Former Norwegian Prime Minister Kjell Magne Bondevik is tapping into his own diplomatic and political sources in an effort to bring the suspected murderer of Norwegian student Martine Vik Magnussen to justice. The suspect reportedly continues to hide out in luxury in the Middle East.
Bondevik, who now runs a peace institute in Oslo, told newspaper Aftenposten over the weekend that he involved himself in the case early this year. He has been quietly trying ever since to prod the suspect’s wealthy family to get him to turn himself in.
The suspect, 23-year-old Farouk Abdulhak, is charged with the rape and murder of Magnussen in March 2008. Both were studying in London at the time and Magnussen was last seen leaving a nightclub with Abdulhak.
She disappeared, as did Abdulhak, but her body was found in the cellar of his apartment building. British police reported that Abdulhak had flown out of London the morning after her disappearance, and he’s believed to have been hiding out mostly in his wealthy father’s home country of Yemen.
Abdulhak’s father, Shaher Abdulhak, is one of Yemen’s wealthiest and most powerful men. British police believe he’s been protecting his son, who has refused to face the charges against him. Yemen has no extradition treaty with either Great Britain or Norway.
Bondevik told Aftenposten that he’d read about the case, called it “disturbing in so many ways,” and agreed to help after a request from Magnussen’s family. Her father has said he won’t rest until his daughter’s killer is brought to justice.
Bondevik won’t identify his main contact in Yemen, but says the contact provides a channel to reach the government in Yemen and the Abdulhak family.
“The goal is to try to get the Yemeni authorities and the family to understand that both sides are best served if (the younger) Abdulhak voluntarily travels to Great Britain for a trial,” Bondevik said.
When asked what the father, Shaher Abdulhak, replies, Bondevik said he’d been told that Farouk Abdulhak “is an independent young man who does as he pleases.” At the same time, Bondevik said, he believes the elder Abdulhak realizes that the rape and murder charges “damage Yemen’s image internationally, and they damage Shaher Abdulhak’s reputation as a businessman.”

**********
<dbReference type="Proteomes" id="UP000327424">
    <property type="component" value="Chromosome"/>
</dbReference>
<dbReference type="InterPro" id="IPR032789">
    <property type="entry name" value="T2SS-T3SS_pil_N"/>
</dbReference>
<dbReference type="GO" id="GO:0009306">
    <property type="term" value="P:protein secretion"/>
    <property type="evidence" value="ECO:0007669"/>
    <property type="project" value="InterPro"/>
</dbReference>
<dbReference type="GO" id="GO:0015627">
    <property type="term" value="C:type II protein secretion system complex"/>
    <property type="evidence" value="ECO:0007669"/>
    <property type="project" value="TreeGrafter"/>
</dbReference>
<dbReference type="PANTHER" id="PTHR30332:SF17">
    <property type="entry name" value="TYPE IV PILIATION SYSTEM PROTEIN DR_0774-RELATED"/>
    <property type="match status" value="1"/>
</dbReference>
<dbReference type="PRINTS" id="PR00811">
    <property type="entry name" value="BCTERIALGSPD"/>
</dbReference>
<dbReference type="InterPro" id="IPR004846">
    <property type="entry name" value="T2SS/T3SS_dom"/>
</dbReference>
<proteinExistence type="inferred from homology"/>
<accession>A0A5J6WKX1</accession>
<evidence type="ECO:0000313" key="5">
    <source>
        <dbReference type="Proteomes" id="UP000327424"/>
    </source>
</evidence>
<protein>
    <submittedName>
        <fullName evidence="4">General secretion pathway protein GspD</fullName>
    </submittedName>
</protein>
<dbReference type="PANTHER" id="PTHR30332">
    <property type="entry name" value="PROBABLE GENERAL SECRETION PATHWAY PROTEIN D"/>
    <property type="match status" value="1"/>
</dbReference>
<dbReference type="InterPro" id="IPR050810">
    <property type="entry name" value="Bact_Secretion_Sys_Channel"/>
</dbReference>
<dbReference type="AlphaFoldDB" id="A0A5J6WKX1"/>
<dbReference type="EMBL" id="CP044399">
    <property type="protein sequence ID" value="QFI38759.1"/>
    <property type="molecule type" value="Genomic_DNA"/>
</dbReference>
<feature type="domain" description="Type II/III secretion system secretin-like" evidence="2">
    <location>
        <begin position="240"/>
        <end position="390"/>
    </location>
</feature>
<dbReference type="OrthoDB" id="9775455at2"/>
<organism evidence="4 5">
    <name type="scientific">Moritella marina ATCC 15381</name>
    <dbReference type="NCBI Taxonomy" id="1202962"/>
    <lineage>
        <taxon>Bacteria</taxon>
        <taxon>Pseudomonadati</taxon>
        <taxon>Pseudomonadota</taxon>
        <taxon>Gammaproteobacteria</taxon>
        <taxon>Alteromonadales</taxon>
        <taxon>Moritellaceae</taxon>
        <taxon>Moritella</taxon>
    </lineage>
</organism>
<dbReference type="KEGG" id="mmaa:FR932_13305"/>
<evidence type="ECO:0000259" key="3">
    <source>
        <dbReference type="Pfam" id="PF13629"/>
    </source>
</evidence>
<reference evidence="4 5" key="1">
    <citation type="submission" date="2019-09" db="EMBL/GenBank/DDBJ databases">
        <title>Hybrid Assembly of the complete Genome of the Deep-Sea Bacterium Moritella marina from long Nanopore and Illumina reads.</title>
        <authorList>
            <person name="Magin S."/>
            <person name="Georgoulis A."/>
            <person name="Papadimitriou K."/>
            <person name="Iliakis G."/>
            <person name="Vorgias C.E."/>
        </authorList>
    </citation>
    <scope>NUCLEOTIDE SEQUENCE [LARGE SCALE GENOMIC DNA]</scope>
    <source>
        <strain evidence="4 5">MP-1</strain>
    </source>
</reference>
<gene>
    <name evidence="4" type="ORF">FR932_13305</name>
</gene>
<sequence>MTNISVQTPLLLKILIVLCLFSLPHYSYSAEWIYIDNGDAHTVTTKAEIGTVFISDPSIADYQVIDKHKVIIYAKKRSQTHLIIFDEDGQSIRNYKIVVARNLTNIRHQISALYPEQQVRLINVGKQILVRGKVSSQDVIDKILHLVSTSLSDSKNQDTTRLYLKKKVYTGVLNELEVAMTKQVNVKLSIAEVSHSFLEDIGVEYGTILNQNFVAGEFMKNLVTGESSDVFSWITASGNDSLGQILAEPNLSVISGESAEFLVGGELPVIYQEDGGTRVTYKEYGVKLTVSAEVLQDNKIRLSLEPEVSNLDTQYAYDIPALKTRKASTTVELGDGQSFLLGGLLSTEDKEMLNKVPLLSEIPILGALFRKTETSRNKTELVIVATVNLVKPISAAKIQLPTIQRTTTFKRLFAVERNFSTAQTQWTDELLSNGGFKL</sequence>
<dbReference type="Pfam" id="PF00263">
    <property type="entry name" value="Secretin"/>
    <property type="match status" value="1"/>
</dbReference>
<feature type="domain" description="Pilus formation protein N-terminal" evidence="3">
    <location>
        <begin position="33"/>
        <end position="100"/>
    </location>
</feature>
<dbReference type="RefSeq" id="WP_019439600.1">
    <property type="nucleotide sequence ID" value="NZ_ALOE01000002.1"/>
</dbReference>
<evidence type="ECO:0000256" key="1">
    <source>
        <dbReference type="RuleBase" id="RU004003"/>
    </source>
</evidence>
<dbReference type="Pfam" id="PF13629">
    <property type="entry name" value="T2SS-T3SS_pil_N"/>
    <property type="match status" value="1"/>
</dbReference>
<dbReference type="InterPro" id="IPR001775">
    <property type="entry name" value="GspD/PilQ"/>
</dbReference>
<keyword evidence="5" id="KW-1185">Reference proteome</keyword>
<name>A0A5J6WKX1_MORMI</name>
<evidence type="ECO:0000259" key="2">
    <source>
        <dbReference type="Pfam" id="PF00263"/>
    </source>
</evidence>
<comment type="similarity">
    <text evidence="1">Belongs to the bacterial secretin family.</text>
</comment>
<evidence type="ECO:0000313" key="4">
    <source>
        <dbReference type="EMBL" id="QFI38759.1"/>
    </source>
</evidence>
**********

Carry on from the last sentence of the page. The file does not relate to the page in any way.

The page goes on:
Shaher Abdulhak recently won a compensation claim against Norwegian oil company DNO, and that put him back into the news in Norway last week.
Bondevik said the young Abdulhak remains disinclined to follow the advice that he turn himself in, “at least for now.” Bondevik indicated he is “optimistic” the situation will change.
The former prime minister said the father continues to support his son economically, however, and that the young Abdulhak reportedly moves between Yemen, Cairo and Dubai. Farouk Abdulhak has various passports, including one from the USA, and is believed to fly around in his father’s private jet.
Bondevik said he thinks the father and son hope the rape and murder of Martine Vik Magnussen will soon be forgotten by the media, Scotland Yard and “other supporters who are working for justice for Martine.” Scotland Yard investigators, however, were recently in Norway to question Magnussen’s family and friends, the Norwegian Foreign Ministry has kept the case a high priority and the Norwegian media continues to follow the case closely. Even Queen Elizabeth has sent a letter of condolence to Magnussen’s family.
“Farouk Abdulhak isn’t willing to give himself up yet,” Bondevik told Aftenposten. “But he’s under great pressure and influence from the authorities in Yemen and his own family. I have faith in a solution to this case.”